“When I first came to know myself as an artist, I was nine years old .I had just been released from Indian residential school.”
My mother sent me to my grandmother. Titi only spoke Ktunuxa language to me. At that young age she taught me to bead. In the years to come, I would learn to tan hides, sew moccasins and gloves, make teepees, dance and sing our songs.
My father Grand Chief George Manuel & my mother spiritual leader Marceline Manuel were both survivors of the Indian residential school. They taught us traditional values and history but also encouraged us to pursue academic education. I lived history as a participant of the: Traditional Spiritual Revival Movement; Rejection of Funds Movement; Concerned Aboriginal Women’s Movement; Indian Child Caravan; and Constitution Express Support Team. I was always a storyteller and historian because I shared these lived experiences, but I also developed my identity, including my artist identity, through these experiences of empowerment.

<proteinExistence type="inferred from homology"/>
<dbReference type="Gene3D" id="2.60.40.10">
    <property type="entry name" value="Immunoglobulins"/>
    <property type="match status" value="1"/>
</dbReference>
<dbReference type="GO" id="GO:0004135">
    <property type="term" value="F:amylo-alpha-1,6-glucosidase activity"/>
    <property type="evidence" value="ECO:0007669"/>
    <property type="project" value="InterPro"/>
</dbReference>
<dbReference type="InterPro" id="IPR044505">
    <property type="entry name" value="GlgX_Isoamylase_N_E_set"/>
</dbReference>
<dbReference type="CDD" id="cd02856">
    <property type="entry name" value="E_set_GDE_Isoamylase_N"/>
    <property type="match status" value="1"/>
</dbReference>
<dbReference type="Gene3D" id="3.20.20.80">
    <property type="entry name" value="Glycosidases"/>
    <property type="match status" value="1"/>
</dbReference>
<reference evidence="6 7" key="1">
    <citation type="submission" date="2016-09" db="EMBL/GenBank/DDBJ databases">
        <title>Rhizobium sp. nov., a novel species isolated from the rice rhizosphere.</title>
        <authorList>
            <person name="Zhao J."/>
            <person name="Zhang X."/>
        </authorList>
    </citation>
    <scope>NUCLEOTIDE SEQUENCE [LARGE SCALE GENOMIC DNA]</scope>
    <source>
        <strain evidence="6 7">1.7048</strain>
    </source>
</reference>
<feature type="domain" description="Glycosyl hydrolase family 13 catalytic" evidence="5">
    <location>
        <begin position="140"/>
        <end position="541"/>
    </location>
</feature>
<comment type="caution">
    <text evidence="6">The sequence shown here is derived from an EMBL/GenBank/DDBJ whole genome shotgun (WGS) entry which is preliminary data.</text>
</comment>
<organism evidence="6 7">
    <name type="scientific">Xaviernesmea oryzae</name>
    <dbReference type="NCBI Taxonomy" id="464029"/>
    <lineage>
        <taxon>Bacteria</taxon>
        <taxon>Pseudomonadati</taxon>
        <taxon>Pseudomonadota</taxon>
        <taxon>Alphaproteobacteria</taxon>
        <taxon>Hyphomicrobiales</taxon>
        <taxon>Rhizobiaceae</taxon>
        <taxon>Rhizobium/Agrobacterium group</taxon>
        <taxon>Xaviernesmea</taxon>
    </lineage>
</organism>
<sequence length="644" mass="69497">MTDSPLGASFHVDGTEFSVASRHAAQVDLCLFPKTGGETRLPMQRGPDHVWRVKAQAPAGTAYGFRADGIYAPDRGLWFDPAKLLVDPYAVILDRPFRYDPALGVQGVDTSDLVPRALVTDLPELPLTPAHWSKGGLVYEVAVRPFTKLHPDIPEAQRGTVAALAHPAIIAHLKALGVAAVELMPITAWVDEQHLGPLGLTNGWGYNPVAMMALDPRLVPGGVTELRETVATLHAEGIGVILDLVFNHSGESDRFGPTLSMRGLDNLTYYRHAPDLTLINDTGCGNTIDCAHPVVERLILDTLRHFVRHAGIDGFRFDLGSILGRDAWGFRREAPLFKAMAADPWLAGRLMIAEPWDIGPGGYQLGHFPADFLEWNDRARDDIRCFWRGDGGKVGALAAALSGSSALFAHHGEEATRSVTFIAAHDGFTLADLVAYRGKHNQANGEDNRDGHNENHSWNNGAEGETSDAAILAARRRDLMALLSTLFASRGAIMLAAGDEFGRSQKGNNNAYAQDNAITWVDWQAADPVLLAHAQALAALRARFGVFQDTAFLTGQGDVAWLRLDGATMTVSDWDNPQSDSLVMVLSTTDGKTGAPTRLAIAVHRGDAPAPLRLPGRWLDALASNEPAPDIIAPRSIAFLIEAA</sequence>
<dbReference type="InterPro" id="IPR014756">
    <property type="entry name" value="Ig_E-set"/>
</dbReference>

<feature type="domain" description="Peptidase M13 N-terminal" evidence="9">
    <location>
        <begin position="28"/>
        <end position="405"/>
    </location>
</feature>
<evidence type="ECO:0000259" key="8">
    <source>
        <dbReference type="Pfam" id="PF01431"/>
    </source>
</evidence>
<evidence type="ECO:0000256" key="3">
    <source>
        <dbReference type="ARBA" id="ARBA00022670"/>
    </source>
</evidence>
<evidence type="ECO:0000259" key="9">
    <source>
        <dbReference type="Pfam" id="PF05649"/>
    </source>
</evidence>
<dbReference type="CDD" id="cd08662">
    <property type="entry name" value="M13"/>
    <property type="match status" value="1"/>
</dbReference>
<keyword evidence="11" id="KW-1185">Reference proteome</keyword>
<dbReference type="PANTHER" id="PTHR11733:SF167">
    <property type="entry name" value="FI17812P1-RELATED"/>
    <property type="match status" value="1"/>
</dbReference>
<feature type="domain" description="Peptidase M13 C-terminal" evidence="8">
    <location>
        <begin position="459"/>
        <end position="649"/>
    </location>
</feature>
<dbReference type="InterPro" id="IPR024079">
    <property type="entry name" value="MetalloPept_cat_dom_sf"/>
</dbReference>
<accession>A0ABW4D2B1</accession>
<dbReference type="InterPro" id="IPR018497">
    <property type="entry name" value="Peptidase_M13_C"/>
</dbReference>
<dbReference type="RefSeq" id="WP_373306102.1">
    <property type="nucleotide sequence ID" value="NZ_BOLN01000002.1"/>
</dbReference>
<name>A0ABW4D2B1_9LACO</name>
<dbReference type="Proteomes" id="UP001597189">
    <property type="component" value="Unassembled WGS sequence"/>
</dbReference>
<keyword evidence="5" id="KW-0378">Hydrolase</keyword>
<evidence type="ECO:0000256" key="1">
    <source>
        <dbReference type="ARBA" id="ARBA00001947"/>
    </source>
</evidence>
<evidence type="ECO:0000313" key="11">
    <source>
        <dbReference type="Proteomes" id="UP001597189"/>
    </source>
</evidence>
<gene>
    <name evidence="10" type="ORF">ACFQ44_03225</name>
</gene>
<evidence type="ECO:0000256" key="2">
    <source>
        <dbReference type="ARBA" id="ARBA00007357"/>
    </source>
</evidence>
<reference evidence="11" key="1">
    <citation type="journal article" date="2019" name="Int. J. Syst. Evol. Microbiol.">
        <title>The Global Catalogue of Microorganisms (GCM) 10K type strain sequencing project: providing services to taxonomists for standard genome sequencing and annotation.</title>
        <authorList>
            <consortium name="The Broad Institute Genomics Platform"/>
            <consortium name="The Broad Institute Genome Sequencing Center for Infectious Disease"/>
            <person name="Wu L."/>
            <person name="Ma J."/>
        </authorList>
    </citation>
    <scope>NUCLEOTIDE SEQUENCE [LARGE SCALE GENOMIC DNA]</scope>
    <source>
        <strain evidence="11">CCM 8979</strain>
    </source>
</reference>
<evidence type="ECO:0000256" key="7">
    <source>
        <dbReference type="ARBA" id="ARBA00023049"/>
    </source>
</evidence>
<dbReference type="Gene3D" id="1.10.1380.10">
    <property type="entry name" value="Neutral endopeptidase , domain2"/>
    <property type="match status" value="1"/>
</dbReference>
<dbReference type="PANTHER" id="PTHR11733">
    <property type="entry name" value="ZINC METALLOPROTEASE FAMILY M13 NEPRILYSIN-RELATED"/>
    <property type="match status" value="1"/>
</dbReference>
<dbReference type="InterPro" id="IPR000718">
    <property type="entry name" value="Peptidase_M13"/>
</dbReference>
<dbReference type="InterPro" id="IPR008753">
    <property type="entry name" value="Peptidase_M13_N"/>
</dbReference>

Later in life, I adopted the practice of film and media to tell story and express my art. Recording story with media is an extension of our oral storytelling practice. As Alanis Obomsawin taught me, we need to reach our young, to teach them our ways, through the use of that “box” (television).
Throughout the development of my last 4 films I have experimented connecting to the spirits in order to resurrect our traditional storytelling practice, of communication with spirits to receive & guide stories.I work to connect my art to the spiritual world as part of a connected universe.
Doreen Manuel is a storyteller and filmmaker from Neskonlith First Nations, Secwepemc, B.C.